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The advantages of 3D mammography

Body, Breast Cancer Awareness, Cancer, Women's Health, Show on Corporate Home

Too many of us have either had or know someone who's battled breast cancer. In healthcare, doctors are fighting back against the disease with advances in treatments, research and technology.

One of the most recent advances in technology is breast tomosynthesis, also known as 3D mammography. While 2D digital mammography is still the standard screening method for breast cancer, there are some benefits to leveling up.

What's a 3D mammogram?

3D mammography uses low-dose x-rays to take multiple cross-sectional pictures of the breast. These pictures are then “synthesized” into one image that offers a detailed look inside the breast.

Let's look at the advantages of 3D mammograms.

Less discomfort

For women getting a 3D rather than a 2D mammogram, there’s only one major difference in the process: Instead of having to go through two separate breast compressions during the mammogram, you only need one.

In a conventional 2D mammogram, two x-ray images are taken of the breast: One from top to bottom and another angled side to side. The woman is required to move her breast into position under the compression paddle for each of these different images.

With 3D mammography, it’s the machine that moves. It rotates in an arc around the compressed breast, capturing multiple images from different angles. So only one compression per breast is required. For some women, this is a more comfortable experience.

Fewer call-backs

But comfort isn’t the only advantage to 3D mammography. It has been shown to improve accuracy and reduce false positive rates for women. That means fewer call-backs and follow-up tests. Call-backs occur when the radiologist has questions about the images and women are called to come back for additional pictures.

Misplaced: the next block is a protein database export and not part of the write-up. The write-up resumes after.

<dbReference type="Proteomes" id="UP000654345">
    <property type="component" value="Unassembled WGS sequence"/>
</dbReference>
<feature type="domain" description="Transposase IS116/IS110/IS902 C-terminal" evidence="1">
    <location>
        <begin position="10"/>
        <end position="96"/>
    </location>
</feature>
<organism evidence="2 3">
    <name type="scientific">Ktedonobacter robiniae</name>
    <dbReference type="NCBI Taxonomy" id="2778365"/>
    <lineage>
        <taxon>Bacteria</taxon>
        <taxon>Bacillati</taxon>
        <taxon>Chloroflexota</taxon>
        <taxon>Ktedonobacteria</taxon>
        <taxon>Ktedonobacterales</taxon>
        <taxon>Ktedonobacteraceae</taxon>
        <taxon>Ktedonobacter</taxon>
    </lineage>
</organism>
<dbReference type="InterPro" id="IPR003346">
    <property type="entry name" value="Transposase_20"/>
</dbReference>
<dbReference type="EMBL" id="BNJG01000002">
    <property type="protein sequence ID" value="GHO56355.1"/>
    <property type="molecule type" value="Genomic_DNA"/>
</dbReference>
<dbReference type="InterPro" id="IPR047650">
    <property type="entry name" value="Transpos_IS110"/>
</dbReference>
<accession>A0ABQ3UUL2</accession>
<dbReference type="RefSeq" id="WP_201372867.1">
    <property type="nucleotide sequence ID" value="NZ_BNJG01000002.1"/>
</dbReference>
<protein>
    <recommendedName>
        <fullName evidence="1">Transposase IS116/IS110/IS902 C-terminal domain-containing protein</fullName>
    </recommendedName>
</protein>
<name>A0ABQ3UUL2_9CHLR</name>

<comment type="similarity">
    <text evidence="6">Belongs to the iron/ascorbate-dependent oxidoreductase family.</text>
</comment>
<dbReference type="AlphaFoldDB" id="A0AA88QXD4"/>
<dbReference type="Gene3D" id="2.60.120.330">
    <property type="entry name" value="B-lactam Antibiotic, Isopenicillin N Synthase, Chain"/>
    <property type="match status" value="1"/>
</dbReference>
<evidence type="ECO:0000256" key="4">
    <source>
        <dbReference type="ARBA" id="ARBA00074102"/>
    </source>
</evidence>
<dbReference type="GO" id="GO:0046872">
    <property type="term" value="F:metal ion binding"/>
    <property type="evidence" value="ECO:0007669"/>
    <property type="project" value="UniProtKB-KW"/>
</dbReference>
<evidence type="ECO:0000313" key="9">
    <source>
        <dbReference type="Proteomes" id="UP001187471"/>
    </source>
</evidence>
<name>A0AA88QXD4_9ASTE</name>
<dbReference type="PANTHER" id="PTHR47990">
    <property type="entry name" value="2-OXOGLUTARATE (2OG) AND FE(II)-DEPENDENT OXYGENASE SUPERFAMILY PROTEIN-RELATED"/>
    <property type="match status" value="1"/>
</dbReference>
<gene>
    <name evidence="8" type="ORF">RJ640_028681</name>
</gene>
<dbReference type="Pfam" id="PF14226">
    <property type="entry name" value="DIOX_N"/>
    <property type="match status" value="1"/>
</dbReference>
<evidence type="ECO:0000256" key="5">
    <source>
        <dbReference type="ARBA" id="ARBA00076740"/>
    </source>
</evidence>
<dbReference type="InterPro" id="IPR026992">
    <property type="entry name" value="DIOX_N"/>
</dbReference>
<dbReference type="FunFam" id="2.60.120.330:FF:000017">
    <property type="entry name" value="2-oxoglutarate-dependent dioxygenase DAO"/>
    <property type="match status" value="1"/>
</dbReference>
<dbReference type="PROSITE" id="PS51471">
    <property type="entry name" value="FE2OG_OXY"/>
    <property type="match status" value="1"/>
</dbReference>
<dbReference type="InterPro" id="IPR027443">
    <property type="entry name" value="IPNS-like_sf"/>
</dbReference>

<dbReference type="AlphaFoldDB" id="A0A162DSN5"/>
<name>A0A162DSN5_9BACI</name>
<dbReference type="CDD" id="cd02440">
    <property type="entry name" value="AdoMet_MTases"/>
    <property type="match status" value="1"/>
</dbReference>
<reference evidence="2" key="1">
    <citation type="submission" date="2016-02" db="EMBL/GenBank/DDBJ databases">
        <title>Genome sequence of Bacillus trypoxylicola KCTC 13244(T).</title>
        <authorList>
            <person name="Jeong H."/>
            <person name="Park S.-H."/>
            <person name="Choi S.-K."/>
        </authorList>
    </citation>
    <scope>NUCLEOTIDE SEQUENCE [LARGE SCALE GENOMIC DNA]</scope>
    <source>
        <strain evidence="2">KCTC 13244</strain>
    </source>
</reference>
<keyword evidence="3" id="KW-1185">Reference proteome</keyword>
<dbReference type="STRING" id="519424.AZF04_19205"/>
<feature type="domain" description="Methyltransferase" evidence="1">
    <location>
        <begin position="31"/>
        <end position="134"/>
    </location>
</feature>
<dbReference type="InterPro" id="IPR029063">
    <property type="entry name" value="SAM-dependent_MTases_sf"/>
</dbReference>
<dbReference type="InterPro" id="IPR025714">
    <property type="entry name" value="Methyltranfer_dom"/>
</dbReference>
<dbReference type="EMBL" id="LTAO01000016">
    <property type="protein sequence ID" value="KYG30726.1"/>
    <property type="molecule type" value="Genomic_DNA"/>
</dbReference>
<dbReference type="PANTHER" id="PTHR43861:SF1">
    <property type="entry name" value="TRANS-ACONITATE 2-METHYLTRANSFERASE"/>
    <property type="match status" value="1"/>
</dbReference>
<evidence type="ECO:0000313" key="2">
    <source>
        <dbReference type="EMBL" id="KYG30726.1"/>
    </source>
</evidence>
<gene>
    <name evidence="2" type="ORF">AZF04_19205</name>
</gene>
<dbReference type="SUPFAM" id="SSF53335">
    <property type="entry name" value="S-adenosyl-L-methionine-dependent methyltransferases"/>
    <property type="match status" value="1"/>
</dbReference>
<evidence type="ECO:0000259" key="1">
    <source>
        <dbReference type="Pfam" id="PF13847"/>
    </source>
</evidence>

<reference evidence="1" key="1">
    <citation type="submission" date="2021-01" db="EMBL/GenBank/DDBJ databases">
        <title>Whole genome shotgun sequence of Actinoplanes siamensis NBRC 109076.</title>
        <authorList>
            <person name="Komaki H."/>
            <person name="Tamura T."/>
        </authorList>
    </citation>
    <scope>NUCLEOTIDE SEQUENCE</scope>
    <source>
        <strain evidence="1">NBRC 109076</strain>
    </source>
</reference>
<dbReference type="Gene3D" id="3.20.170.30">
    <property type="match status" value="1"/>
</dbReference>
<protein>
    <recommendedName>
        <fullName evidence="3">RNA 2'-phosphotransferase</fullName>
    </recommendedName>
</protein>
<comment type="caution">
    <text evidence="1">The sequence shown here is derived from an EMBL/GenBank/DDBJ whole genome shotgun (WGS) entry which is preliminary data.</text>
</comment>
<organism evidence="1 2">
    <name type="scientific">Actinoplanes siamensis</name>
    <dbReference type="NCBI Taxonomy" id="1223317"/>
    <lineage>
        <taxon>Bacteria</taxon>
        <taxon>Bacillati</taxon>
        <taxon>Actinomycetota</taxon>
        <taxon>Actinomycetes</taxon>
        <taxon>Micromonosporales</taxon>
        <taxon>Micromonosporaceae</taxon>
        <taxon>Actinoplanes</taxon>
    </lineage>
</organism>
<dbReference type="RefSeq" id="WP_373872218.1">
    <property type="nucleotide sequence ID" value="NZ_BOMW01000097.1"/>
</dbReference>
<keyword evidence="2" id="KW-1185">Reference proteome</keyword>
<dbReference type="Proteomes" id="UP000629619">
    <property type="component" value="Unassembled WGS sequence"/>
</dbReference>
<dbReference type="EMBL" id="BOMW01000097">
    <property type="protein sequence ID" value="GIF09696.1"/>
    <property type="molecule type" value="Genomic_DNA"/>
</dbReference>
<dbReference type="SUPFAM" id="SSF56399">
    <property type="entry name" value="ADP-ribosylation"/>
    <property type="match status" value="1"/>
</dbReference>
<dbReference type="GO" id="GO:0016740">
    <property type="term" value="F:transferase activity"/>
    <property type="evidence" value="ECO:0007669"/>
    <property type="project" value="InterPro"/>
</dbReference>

Better for dense breast tissue

3D mammography may be a more accurate way of screening dense breasts. On a standard 2D mammogram, it’s more difficult to see an underlying cancer in women with dense breasts. It’s easier when using a 3D mammography unit.

Wondering how you know if you have dense breasts? That's a conversation all women should have with their doctors. Breasts are made up of glandular, connective and fatty tissues. They're considered dense if they have a lot of glandular and connective tissues and not much fatty tissue. About half of women over 40 have dense breasts.

If you have dense breasts, you and your doctor might consider 3D tomosynthesis. However, most women with dense breasts and an average risk of breast cancer don’t require 3D mammograms.

When should you get screened?

The best way to prevent breast cancer is to stay on top of your screenings. The American Cancer Society recommends that women at average risk of breast cancer start annual screening with mammograms at age 45. Women ages 40 to 44 can choose to begin getting mammograms every year if they so desire. Women can move to screening every two years starting at age 55, with an option to continue screening annually.

Not all medical facilities offer 3D mammograms. Talk with your doctor if you have questions about the best screening method for you.

3D mammograms are available at:

Stay by her side

When someone we love has breast cancer, it's hard to know what to do or say. But your support matters. Here's more information on how to support a loved one with breast cancer.